“How’d you get so freaking wise about this, of all things?”
“I have things that I can’t forget, too,” I said.
“Then let’s find something to remember,” Steff said. “Get the lights.”
I did, for all the good that it did.
When I was with Amaranth or Ian, we usually left the lights on unless we were actually getting into bed for the night. Ian couldn’t see in the darkness any better than an ordinary human, and Amaranth’s night vision was even worse… hell, she couldn’t see very well in the light without her glasses.
Steff preferred the darkness… and with her, I did, too. I don’t think it was just another grim affectation of hers. Some acts just didn’t look nearly so good when framed by light. The problem was that the outside of the tower was lit up like a bonfire at night and quite a bit of light got in around the edges of the curtains… more than enough to ruin the ambiance for anyone with eyes like ours.
Steff had been practicing, though. A few guttural words and a gesture at the window, and the curtains were enveloped in inky, impenetrable blackness. She repeated the gesture with her other hand, and the door to the hall was also wrapped in darkness, blotting out its lighted outline.
“Impressive,” I said. “Are you going to do the bathroom door?”
“I wasn’t planning on it,” she said. “Unlike you, I might need to find it in a hurry… anyway, even full elven eyes need some light to see more than shapes. Presently neighboring company excluded.”
“I guess it would be pretty dark without all the entrances wrapped in darkness… you know, as surprisingly useful as it is, I’ve never understood what darkness has to do with necromancy,” I said.
“Haven’t you ever heard the phrase ‘the dying of the light’?” Steff asked. She giggled. “Though it’s not actually a necromantic spell… just a helpful protective utility for working with materials that can’t stand the light of day.”
“I don’t think I’ve ever seen you throw around magic like that,” I said.
“You think I wouldn’t have been slinging shadows around if I’d known how to do it before now?” she said. “Thinking about what I could do with my new spells is a big part of what got my wheels turning. It’s funny, it’s only when you get to the higher-level necromancy stuff that you learn the kinds of cantrips and things that most mage-majors cover early on. ”
“The fact that most of it involves desecrating the body and/or spirit of a dead person probably cuts down on the opportunities for casual necromancy,” I said.
“Oh, I love it when you talk dirty,” she said. “There’s nothing sacred about bodies, though… believe me, I’ve been up close and personal with enough of them to know.”
“Don’t let Amaranth hear you say that.”
“She knows what I like,” Steff said. “I mean, obviously. She knows what everyone likes.”
“I meant the part about bodies not being sacred,” I said.
“Religion is just one of those areas where we agree to disagree,” Steff said. “Which is a trick you might want to learn, one of these days.”
“Do we really have to talk about this now?” I asked.
“Only if you really want to,” Steff said. “I didn’t come here to talk.”
“What did you come here for?” I asked.
“You,” Steff said. “You want to see something else I’ve learned how to do?”
“Yes, please,” I said.
“What are your thoughts about magic bondage?” Steff asked.
“You know I’m leery about magical rope play,” I said.
My body was impervious to mundane harm, which meant that even if I felt rope burn, it wouldn’t do any lasting harm. I could even theoretically survive being hanged with an ordinary rope… a theory Steff had wanted to test for ages. The problem with magical rope, though, was that even if its enchantment included safety features that ordinary rope lacked, it was still magical and could thus inflict actual harm on my semi-invulnerable skin.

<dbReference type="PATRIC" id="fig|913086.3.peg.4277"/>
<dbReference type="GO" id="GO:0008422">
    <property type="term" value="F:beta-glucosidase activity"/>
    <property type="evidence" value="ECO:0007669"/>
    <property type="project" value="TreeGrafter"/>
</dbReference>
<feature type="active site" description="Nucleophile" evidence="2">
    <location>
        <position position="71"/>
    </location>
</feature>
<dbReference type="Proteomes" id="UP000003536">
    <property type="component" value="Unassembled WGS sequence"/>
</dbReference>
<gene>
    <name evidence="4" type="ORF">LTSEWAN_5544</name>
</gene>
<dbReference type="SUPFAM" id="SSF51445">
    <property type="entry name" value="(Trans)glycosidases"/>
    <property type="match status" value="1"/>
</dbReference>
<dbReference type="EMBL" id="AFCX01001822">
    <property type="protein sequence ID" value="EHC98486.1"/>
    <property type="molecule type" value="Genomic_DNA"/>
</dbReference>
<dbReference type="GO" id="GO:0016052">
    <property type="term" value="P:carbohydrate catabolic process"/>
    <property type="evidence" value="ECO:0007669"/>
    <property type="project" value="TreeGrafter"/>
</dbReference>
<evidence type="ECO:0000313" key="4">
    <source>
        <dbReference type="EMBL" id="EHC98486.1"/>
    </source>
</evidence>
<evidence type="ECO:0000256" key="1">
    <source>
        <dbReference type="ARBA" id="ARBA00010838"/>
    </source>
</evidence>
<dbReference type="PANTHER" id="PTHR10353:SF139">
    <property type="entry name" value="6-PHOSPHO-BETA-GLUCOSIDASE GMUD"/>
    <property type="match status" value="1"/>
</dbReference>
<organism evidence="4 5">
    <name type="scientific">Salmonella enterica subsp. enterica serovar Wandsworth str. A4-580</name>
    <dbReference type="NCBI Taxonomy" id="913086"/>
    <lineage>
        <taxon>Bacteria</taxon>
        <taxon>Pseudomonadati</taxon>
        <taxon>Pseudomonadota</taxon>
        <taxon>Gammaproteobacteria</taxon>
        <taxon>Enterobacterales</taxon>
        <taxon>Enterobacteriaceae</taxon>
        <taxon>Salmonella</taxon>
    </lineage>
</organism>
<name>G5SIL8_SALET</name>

It’s not that I didn’t trust Steff, but sticking with unenchanted toys meant that I didn’t have to trust her… and she didn’t have to hold back, which ultimately was better for her, too. But since magic could do things that were impossible otherwise, the attraction never quite went away for her.
“Who said anything about rope?” she said. “I’ve been thinking about this for a while, and I think I’ve figured out how to bind your limbs, using magic… but without using magic on you, or using any enchanted objects.”
“Go for it,” I said, then immediately started thinking of all the ways this could go wrong. “Wait, when you say ‘bind’… you’re not talking about that soul-binding stuff, are you?”
“No!” she said. “You’d have to be dead for that. Mack, I’d tell you if that was what I had in mind. If you don’t believe me, we shouldn’t be doing this.”
“I believe you,” I said. “I just… don’t know all the parameters for that.” The subject of death had brought another grisly possibility to mind. “But… you’re not going to, like, kill my arms and re-animate them somehow?”
“Khersis, Mack! I said no killing, and no magic on you or your body,” she said. “Do you want me to just tell you what I have in mind? I was going to try to make it a surprise, but if you’re not comfortable…”
“No, don’t tell me,” I said, feeling bad. “Just… do it. Whatever it is, go ahead and do it.”
Then, Steff said something that made my pants come to life.
That’s not a really bad attempt at describing the effect of what she said next. That’s what happened. Well, not life, probably, given that she was a necromancer… but somehow or other, she animated my jeans.
I didn’t figure that out right away. It took me a couple of seconds, during which the only thing I knew was that the legs of my jeans had suddenly gone rigid, hugging my body in a way they didn’t normally do. The way the middle bits writhed and pressed against me was… stimulating… but it made me think a little bit about being waist-deep in a monstrous gullet.
“…I’m not sure how I feel about this,” I said.
“Trapped?” she said. “Helpless? Under my control?”
“A little worried that my waistband is going to bite me in half,” I said. “Steff, you said no magic items.”
“It’s not a magic item,” she said. “It’s undead.”